The phenomena of population ageing - having as contributing factors the increased life expectancy at birth and low levels of fertility in a process known as ‘ageing at the bottom’ – is, simultaneously, a major conquest and a considerable challenge for the contemporary society. Concerns have been raised about the sustainable provision of healthcare and assistance to older adults as well as on how to guarantee older adults’ security, civic participation and independent living. Since increasing age is a primary risk factor for dementia, as the demographic ageing takes place, the prevalence of this group of diseases is expected to grow. In 2012, the World Health Organization (WHO) published the report ‘Dementia, a Public Health issue’, where the prevalence for dementia in the population with 60 or more years was estimated as ranging between 5% and 7%, and noticed its exponential increase with age. In particular, for Western Europe, the prevalence of the disease doubles with an increase of 6.3 years of life.

About Dementia 

Dementia is a syndrome resulting from a set of conditions affecting the brain with overwhelming consequences for the person living with dementia and informal caregivers. The disease affects the individuals in cognitive, functional and social dimensions. According to the 5th edition of the Diagnostic and Statistical Manual of Mental Disorders (DSM–5; 2014), the criteria for dementia diagnosis are the following:

  1. Decline in one or more cognitive domains, when compared with a previous level of functionality, namely with regards to complex attention, executive function, learning and memory, language, perceptual-motor and social cognition.
  2. The cognitive deficits interfere with an independent carrying of everyday activities.
  3. The cognitive deficits do not occur in the context of a delirium.
  4. The cognitive deficits are not better explained by another mental disorder.

Depending on the disease phase, there are different symptoms and signs.

  • Early-stage: forgetfulness, especially for recent events, difficulties in finding the right words to express an idea, orientation problems regarding time (day, month, seasons) and space (fell lost in familiar places), difficulties in taking decisions and manage finances, trouble in managing complex domestic tasks, changes in humor and behavior.
  • Middle-stage: severer signs of forgetfulness, especially for recent events and persons’ names, orientation problems and difficulties in understanding time and space notions, trouble in communicating both regarding expression and comprehension of ideas, need for help regarding personal care, need for help regarding daily activities such as cooking and shopping, difficulties in living alone, behavior changes such as sleep disorders, aggression, disinhibition, wandering.
  • Late-stage: high level of dependence and inactivity, loss of time and space notion, difficulties in understanding social situations and events, difficulties in recognizing relatives and friends as well as familiar objects, incapability of eating without help and swallowing difficulties, greater need for help in personal care, incontinence, walking and movement problems, behavior alterations which can include aggressiveness towards the caregiver.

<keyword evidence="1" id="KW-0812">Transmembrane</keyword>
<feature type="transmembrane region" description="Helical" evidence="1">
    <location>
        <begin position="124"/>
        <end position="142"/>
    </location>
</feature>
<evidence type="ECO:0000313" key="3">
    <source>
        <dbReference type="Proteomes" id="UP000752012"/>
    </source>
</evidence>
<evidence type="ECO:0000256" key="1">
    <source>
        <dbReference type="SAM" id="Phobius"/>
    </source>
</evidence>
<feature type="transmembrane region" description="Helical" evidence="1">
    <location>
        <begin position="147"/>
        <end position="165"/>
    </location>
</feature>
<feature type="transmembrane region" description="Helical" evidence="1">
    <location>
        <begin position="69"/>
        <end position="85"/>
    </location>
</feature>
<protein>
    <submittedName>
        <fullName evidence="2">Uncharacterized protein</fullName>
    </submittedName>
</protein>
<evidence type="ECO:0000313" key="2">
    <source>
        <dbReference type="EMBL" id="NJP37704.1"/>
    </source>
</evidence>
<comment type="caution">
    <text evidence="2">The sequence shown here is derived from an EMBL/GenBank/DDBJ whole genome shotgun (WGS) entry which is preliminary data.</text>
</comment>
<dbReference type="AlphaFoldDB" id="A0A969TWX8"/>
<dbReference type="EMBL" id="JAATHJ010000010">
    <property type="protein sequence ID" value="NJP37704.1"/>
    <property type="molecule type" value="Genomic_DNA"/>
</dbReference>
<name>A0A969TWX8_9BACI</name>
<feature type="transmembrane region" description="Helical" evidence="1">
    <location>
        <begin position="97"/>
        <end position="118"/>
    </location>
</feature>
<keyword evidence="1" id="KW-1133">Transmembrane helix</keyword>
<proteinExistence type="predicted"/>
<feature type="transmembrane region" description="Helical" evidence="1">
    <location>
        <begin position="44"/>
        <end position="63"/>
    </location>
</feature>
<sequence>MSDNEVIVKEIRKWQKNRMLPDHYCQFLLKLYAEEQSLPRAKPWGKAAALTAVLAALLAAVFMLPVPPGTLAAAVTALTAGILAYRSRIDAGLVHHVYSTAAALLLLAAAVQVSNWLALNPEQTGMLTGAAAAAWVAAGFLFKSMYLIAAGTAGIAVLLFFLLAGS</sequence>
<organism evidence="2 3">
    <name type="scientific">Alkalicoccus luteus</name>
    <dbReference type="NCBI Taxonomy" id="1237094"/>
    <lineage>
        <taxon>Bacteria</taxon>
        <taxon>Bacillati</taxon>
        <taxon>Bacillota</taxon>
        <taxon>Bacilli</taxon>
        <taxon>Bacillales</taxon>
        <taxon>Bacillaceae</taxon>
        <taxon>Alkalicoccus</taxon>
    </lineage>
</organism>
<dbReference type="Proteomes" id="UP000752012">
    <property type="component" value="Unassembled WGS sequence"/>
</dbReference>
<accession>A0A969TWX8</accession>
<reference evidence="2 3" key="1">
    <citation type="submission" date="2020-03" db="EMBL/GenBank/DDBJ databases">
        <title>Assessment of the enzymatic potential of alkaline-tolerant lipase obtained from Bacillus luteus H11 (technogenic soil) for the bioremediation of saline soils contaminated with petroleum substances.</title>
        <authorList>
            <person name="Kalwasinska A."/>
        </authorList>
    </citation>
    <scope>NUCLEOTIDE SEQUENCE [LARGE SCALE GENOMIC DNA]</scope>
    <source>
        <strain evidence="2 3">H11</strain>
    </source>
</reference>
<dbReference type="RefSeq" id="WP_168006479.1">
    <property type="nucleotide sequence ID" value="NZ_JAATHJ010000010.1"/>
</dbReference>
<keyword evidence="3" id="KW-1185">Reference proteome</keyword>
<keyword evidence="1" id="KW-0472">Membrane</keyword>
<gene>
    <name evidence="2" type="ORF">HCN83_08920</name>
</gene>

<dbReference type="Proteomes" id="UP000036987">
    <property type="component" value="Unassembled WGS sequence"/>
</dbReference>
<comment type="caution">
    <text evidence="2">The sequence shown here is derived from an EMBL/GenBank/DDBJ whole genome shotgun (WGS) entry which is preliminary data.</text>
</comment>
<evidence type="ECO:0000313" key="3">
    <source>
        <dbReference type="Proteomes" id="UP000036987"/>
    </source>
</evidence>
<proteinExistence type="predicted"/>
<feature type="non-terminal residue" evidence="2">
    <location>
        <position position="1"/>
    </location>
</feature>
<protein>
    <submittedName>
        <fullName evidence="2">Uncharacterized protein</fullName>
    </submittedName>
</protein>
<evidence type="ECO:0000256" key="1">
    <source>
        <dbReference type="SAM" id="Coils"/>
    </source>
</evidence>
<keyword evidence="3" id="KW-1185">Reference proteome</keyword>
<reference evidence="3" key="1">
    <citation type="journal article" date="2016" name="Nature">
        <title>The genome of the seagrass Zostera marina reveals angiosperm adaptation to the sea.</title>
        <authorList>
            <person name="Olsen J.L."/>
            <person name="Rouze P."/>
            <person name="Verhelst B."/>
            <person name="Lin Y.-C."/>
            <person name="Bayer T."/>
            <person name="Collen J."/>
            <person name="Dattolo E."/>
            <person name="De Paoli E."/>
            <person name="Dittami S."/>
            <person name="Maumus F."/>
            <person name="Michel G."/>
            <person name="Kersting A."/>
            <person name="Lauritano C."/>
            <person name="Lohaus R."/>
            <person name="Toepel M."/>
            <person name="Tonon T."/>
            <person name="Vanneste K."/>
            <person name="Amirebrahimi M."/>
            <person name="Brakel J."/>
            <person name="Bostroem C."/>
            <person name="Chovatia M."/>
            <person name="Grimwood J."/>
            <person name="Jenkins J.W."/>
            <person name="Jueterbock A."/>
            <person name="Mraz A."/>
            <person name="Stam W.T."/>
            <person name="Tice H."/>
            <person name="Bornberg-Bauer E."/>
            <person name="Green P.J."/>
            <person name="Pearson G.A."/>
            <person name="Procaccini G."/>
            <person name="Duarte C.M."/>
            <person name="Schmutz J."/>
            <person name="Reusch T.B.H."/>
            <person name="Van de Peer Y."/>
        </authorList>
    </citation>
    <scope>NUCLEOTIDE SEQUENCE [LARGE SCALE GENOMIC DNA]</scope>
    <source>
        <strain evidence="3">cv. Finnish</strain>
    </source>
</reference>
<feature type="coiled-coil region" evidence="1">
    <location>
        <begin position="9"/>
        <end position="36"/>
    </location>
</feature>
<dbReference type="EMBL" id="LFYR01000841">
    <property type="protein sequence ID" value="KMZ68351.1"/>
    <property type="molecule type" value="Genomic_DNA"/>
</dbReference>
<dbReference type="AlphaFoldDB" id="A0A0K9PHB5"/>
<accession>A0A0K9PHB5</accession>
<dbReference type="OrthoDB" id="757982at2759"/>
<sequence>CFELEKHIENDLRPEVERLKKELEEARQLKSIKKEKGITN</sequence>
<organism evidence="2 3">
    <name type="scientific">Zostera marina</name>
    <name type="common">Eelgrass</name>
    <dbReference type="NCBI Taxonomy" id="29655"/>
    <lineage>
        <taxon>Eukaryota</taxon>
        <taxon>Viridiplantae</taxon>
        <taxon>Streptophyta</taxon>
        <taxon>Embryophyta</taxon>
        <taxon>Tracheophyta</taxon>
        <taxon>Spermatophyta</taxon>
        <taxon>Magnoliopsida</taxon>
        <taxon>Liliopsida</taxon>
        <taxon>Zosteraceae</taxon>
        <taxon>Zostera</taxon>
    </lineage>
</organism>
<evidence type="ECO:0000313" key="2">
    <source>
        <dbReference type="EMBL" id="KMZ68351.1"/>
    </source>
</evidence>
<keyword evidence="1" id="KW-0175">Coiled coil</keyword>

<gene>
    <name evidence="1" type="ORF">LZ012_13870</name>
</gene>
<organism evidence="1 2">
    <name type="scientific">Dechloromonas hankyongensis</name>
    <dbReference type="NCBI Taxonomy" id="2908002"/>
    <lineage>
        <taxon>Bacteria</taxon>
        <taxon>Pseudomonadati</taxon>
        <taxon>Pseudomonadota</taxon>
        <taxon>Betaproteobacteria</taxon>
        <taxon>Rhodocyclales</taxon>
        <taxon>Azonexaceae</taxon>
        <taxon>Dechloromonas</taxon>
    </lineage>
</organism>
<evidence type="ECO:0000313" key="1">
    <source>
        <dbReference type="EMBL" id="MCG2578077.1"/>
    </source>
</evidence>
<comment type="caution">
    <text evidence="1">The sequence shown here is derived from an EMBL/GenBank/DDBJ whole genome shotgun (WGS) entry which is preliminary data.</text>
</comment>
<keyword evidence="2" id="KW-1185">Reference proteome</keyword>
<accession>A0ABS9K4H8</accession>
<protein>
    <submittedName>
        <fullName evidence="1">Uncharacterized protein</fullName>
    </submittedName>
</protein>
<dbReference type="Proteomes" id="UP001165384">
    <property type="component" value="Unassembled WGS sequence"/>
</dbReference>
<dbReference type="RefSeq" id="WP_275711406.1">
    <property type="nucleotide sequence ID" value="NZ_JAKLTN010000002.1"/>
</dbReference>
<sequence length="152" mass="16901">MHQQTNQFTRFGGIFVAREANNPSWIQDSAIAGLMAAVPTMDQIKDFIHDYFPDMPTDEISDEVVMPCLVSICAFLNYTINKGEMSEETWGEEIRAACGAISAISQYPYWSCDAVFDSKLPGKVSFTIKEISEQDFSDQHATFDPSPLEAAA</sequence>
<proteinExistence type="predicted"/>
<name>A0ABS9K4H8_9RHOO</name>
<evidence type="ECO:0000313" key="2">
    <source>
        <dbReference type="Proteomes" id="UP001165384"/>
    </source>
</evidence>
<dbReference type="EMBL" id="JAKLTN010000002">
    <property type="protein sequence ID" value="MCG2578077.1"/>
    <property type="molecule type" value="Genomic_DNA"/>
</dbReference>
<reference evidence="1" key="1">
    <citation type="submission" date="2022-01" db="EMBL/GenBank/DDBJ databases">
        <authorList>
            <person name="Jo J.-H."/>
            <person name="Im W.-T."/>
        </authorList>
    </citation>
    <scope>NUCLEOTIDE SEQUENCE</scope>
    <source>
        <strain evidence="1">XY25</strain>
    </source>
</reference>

Can you reduce your risk of dementia?

In its majority, the diseases originating dementia are incurable and cannot be reversed, causing a progressive and irreversible cognitive decline. Be aware about the risk factors, in particular the ones that can be modified, as well as on the protective factors, is an essential step to define prevention strategies, in order to reduce the risk of developing the disease. As happens with other diseases, lifestyle and health status can reduce the risk of developing dementia. The Alzheimer’s Disease International in its 2014 report - World Alzheimer Report 2014. Dementia and Risk Reduction – suggests that recommendations for the reduction of death by cancer, diabetes, cardiovascular diseases and chronic respiratory diseases also apply to dementia prevention. Recommendations include:

  • Smoke cessation
  • Maintenance of a healthy and balanced diet, which includes the reduction of salt, sugars and saturated fat Currently, the market offers a lot of technology-based solutions to help you managing your diet, including apps targeted at managing food intake.
  • Keep the alcohol consumption within recommended limits which are now of 14 units maximum each week spread over 3 or more days.
  • Be physically active: technological solutions in the market can be used to help you stay physically active. This is the case for exergames, i.e. videogames which offer simultaneously a form of doing physical exercise.
  • Keep your mind active: you can give your mind daily workouts by doing leisure and playful activities such as work searches, reading, playing cards, among others. Currently, there are a lot of technology-based options to train your brain, such as brain training apps with entertaining exercises.
  • Pay attention to medicines intake in order to use medication properly.

In sum, for preventing dementia, the Alzheimer’s Disease International emphasizes the need to control diabetes, stop smoking, and maintain a proper physical and mental activity. Dementia prevention, therefore, requires a change of unhealthy and harmful lifestyles and habits.

The ActiveAdvice project will soon be able to support information and advice gathering about the technology-based solutions which can help improving older adults’ health and quality of life. Stay linked to our blog and subscribe our newsletter for more information!